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This blog is dedicated to Malta - my island home. My aim is not to bore you with history but to share my thoughts and a few facts together with a photo or two. For a more in -depth background of the island please go here. The purpose of this blog is not to point out the short-comings of the island. There are plenty that do that already. My wish is to show you the beauty of an island at the cross roads of the Mediterranean, a melting pot of history; a place where fact and fiction are sometimes fused to create unique myths and legends; a country that has been conquered so many times that our culture is a mish mesh of the lands that surround us and of lands far away. I confess that my greatest desire is to make you fall in love with this tiny enchanting island.

Thursday, November 17, 2011

St Paul’s Catacombs–An Underground Necropolis

I recently re-visited the catacombs of St Paul. The last time I was in this underground necropolis I was just a child. Visiting the place as an adult felt vastly different. The tombs are empty but I could not help thinking about the lives of the people who had lain here. It’s easy to become morbid in a place like this so let’s move on to the historical facts.

Rabat and the Catacombs (15)

The catacombs of St Paul are situated in the town of Rabat. In the past, when Melite (modern day Mdina) was much larger, this area would have been just outside the gates of the city. The catacombs in  Malta were used solely for burial purposes since there is no record of any type of religious persecution during this era. These catacombs were the last resting place of Christians, pagans and Jews. St Paul’s catacombs were used up to the 4th century AD. The complex covers an area of 2000 square metres. One enters the catacombs by going down a flight of steep steps which lead into a main hall. This hall was used for the various activities associated with funerary rites.Two reclining tables, known as agape tables, were probably used for commemorative meals. 

Rabat and the Catacombs (3)

It is thought that in the 13th century this hall may have served as a shrine during the re-Christianising of the island. Doorways in the main hall lead to various passages, carved out from the limestone, which are lined with a numerous array of tombs.

Rabat and the Catacombs (24)

Rabat and the Catacombs (27)

Some of the tombs were closed up with blocking stones, some of which had carvings on them. This one is decorated with surgical tools of the time which suggests that it is the burial place of a surgeon and his family or, possibly, a group of surgeons.

Rabat and the Catacombs (8)

Rabat and the Catacombs (9)

Rabat and the Catacombs (10)

Perhaps the most disturbing aspect of these catacombs is the large number of tombs known as ‘luculus tombs’. These small tombs were the final resting place of children and babies and the large number that can be seen hewn in the rock is a poignant reminder of the high infant mortality rate that existed at the time.

Rabat and the Catacombs (19)

In the past these catacombs were lit by oil lamps that were placed in small nooks in the passage-way walls. Vents in the ceiling provided fresh air and some light during the daylight.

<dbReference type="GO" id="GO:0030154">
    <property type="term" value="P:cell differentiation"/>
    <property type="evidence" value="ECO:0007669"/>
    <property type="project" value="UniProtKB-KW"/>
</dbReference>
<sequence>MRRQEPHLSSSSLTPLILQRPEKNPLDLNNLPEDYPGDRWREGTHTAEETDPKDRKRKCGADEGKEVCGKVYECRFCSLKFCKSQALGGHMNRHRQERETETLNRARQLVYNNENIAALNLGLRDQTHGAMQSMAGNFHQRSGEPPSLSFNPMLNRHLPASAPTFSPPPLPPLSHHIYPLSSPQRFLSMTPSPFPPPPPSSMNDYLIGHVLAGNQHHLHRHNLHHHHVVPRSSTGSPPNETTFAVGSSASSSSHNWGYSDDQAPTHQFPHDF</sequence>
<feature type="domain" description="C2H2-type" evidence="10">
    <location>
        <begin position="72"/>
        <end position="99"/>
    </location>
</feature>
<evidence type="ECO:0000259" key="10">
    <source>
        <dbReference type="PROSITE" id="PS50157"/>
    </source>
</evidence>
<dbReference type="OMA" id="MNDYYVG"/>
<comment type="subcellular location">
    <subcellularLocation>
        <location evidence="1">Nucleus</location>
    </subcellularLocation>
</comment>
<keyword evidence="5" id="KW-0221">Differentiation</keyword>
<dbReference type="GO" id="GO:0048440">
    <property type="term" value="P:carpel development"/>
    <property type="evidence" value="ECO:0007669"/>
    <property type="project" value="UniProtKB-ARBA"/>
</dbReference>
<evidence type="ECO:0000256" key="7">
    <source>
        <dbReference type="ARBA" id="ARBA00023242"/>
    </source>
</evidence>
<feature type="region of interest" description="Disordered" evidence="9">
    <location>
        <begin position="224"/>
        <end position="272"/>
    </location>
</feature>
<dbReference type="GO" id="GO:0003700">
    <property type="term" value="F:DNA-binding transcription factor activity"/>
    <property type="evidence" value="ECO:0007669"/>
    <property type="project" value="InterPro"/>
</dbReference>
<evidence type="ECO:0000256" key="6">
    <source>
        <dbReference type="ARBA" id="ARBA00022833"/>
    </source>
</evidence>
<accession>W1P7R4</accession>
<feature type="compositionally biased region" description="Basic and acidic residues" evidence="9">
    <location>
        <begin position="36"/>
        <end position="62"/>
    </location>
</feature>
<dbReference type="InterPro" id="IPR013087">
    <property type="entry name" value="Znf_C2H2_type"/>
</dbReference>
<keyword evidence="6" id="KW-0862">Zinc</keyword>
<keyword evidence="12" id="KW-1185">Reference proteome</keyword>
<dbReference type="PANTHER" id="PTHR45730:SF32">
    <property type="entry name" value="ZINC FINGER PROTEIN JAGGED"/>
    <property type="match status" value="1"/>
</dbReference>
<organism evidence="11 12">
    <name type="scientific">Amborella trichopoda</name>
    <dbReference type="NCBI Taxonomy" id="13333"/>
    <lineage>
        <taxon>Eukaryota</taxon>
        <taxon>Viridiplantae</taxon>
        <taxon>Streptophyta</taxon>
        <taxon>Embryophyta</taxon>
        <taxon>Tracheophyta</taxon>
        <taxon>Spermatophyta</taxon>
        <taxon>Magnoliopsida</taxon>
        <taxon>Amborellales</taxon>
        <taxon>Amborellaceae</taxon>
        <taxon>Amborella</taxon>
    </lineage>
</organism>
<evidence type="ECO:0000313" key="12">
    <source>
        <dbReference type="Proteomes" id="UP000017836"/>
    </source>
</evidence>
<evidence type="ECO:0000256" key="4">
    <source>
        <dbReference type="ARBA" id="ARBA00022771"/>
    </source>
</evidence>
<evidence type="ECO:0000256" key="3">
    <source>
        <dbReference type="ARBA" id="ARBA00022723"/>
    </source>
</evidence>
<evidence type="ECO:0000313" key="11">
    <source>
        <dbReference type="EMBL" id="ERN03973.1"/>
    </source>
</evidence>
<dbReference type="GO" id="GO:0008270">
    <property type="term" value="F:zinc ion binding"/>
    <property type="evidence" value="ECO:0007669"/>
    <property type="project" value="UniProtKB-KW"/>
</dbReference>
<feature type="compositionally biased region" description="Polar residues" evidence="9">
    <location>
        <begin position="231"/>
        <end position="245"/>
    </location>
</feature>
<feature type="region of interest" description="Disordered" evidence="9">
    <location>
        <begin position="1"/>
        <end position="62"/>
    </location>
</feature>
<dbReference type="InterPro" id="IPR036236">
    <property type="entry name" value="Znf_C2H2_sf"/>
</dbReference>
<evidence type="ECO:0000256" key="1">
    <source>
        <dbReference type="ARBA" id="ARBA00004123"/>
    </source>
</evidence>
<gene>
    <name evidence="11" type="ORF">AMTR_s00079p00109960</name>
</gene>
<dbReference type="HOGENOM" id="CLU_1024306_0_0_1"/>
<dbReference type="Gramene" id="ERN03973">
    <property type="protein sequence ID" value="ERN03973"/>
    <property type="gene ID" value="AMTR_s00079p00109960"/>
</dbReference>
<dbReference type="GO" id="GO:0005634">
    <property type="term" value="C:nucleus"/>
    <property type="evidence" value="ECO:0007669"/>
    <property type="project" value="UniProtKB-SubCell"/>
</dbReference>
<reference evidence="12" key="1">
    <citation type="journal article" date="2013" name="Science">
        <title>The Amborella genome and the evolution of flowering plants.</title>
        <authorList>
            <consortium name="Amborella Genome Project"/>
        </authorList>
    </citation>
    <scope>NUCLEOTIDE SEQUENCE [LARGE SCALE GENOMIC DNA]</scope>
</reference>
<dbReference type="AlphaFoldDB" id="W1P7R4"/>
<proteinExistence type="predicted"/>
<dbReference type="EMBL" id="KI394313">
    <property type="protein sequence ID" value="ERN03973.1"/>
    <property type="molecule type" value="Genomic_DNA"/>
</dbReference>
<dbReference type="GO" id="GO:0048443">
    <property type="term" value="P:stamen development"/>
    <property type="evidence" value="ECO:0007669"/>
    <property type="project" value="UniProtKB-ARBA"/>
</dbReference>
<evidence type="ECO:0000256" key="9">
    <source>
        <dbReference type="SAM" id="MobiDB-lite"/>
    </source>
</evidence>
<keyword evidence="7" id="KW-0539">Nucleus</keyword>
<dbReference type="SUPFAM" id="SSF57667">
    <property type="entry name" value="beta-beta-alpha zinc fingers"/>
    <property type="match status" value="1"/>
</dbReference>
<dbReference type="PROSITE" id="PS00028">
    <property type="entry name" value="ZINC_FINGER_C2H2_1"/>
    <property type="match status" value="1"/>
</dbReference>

Rabat and the Catacombs (29)

At present, St Paul’s catacombs are being monitored for temperature and humidity levels. It is expected that full restoration of the catacombs will be complete by 2013.

Rabat and the Catacombs (16)

The catacombs of St Paul are on UNESCO’s tentative World Heritage List. It is, indeed, important that sites such as this are studied and maintained for future generations. They not only provide us with a glimpse of the past but, on a human level, a link to our ancestors.

This link from Heritage Malta should enable you to see the catacombs in 360.

Rabat and the Catacombs (23)Rabat and the Catacombs (25)

 

St Paul’s Catacombs

St Agatha Street

Rabat

October 2011

9 comments:

  1. Fascinating place, awesome history and pictures!

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  2. Hi Loree
    You live with such and abundance of history and beauty... so glad you share it with all of us!!

    Have a lovely weekend. ciao xxx Julie

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  3. Catacombs are rarely this well maintained. I don't necessarily feel morbid in them though.

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  4. really fascinating. do you know where the remains were taken?

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  5. Okay, I have to admit these photos made my skin crawl a bit!

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  6. wWw, what a powerful post.....such intriguing images..the colors..the light..amazing!
    Kiki

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  7. How awesome to be able to experience such ancient history and I'm positively impressed that the catacombs are being restored. Thanks for sharing the 360 link, too.

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  8. Loree, Malta's geography and rich history are astonishing as always. You are a national treasure for sharing the stories and photos of your country... thanks for the link.

    Bises,
    Genie

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  9. Yet another place I need to see in Malta - great article and great photos. I am constantly surprised by this tiny little island!

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